Judgment has been given in a landmark case in the Pretoria High Court during which Professor Donrich Thaldar of UKZN’s School of Law served as an *amicus curiae, enlisting the assistance of postgraduate students Mr Bonginkosi Shozi and Ms Roasia Hazarilall for behind-the-scenes research.
The case QG v CS made South African legal history as it was the first of its kind to consider several key issues relating to artificial fertilisation and parenthood in South African law.
The matter involved a known sperm donor seeking access to his biological son he had helped a lesbian couple to conceive.
After the initial meeting, the parties had concluded a known sperm donor agreement which purported to establish the lesbian couple as the legal parents of the donor-conceived child, while barring the known sperm donor from ever obtaining parental responsibilities and rights. However, after holding the new-born in his arms, the donor knew he had not truly appreciated the profound psychological effect his sperm donation would have on him.
While a gamete donor (except a spouse) cannot acquire any parental rights and responsibilities in respect of a donor-conceived child in law, gamete donors may, as with any other interested person, acquire certain rights and responsibilities in terms of Sections 23 and 24 of the Children’s Act.
This judgment provided much-needed legal certainty on questions relating to the scope of the provisions, their potential to extend to known sperm donors, and the enforceability of known sperm donor agreements.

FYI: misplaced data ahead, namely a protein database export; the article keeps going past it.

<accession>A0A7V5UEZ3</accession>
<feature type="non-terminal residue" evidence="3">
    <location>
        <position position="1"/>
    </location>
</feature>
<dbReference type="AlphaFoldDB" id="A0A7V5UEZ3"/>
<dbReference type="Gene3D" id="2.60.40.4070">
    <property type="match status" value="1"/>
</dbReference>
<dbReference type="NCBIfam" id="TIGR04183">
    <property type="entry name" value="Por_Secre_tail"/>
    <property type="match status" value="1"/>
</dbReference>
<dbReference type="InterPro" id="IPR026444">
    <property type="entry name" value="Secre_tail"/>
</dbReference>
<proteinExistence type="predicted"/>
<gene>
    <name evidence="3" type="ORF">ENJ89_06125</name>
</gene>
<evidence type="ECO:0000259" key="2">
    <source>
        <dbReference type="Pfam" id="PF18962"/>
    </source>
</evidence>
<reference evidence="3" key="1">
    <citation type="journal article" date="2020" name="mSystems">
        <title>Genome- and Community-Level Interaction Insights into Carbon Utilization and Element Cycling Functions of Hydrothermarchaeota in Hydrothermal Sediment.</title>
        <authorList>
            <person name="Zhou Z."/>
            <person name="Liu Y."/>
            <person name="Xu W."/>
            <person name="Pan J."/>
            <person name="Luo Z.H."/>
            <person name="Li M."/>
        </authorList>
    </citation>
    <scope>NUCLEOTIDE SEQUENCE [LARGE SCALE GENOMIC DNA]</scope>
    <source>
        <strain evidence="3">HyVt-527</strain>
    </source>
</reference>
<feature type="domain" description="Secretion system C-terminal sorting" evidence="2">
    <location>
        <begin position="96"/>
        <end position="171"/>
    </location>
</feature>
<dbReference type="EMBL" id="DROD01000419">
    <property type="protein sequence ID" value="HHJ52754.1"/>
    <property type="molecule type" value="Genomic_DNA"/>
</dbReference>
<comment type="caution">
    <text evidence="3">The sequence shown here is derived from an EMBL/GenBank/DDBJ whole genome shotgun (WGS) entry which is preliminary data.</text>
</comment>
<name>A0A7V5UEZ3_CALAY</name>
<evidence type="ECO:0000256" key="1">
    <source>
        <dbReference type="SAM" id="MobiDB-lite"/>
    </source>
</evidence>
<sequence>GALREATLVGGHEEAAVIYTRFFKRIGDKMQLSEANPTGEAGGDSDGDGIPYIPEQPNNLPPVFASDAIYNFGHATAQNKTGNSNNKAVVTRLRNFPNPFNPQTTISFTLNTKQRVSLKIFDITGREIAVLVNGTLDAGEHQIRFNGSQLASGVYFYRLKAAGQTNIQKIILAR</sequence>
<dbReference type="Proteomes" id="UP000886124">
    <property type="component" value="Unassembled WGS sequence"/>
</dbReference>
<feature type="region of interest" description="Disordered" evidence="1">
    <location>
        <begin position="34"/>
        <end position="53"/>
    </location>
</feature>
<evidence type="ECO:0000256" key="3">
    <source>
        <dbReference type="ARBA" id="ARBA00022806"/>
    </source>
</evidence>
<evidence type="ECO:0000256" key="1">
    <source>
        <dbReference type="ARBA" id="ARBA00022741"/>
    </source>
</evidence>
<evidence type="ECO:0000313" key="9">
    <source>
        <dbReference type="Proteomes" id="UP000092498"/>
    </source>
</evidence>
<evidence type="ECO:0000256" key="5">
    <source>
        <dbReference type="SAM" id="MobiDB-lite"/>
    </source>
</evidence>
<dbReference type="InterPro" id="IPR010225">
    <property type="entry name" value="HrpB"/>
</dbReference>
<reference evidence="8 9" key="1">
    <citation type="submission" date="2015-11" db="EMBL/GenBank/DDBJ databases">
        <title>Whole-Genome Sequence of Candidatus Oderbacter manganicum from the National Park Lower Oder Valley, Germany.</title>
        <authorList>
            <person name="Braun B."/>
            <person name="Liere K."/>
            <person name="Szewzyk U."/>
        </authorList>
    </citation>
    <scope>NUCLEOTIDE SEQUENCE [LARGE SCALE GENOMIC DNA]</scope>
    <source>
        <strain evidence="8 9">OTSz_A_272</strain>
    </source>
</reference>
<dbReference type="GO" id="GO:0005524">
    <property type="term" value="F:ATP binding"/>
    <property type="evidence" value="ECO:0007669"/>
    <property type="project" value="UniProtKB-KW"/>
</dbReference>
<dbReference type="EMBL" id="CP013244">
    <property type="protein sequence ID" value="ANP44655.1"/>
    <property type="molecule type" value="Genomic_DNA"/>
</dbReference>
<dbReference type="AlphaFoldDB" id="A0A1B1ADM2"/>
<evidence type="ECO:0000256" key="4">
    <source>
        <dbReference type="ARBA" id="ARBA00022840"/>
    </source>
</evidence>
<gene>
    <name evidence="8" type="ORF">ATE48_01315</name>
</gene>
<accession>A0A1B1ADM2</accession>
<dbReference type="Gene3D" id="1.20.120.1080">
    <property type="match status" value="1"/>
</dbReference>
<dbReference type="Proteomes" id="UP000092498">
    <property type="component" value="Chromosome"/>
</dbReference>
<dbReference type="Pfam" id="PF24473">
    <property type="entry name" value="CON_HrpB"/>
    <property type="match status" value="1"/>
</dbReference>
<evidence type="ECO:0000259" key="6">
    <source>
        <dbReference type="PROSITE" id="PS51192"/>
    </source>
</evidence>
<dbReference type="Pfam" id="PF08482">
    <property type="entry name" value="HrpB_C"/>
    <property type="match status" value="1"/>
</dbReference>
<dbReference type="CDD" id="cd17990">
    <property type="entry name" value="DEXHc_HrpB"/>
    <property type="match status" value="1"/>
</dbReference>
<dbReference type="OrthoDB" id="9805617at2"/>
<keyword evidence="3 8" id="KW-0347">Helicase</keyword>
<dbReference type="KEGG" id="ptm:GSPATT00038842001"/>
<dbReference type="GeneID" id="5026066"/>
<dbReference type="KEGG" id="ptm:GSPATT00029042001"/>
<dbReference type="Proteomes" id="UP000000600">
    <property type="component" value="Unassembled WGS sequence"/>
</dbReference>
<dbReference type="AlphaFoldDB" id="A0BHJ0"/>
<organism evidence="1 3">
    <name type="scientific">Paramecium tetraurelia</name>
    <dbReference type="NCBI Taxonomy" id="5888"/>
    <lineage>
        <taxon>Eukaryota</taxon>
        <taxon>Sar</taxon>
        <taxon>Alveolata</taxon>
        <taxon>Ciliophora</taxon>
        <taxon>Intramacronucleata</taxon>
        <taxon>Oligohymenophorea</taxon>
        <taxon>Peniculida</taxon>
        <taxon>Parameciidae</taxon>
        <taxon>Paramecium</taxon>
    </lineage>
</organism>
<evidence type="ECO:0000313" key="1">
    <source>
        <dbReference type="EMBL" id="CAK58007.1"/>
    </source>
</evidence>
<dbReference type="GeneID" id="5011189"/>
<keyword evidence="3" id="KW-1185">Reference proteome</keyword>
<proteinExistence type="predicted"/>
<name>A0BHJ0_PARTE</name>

Ultimately, in its assessment of the circumstances of the case, the court held that there was no evidence that contact with the known sperm donor would contribute to the child’s best interests. Rather, it could cause confusion and new conflicting centres of focus in the child’s life. The applicants only had limited interactions with the child and their relationship was thus subsidiary to the relationship the child enjoyed with his legal parents – a relationship deserving constitutional protection.
The application was therefore denied.
Having assisted with the comparative analysis aspects of the heads of argument, Hazarilall commented: ‘An analysis of the judgment itself shows that the court relied heavily on Professor Thaldar’s amicus submissions in coming to its final decision. Seeing all our work reflected in such a seminal judgment has definitely been the highlight of my legal studies.’
Shozi, who provided extensive research support on the regulatory scheme relating to assisted reproduction, said: ‘One rarely gets an opportunity to witness legal development first-hand, and it is even rarer to have an opportunity to be part of that development. It is deeply rewarding to know that our work helped shape this landmark judgment.’
* An amicus curiae is someone who is not a party to a case who assists a court by offering information, expertise or insight that has a bearing on the issues in the case (Wikipedia).
Words: Lungile Ngubelanga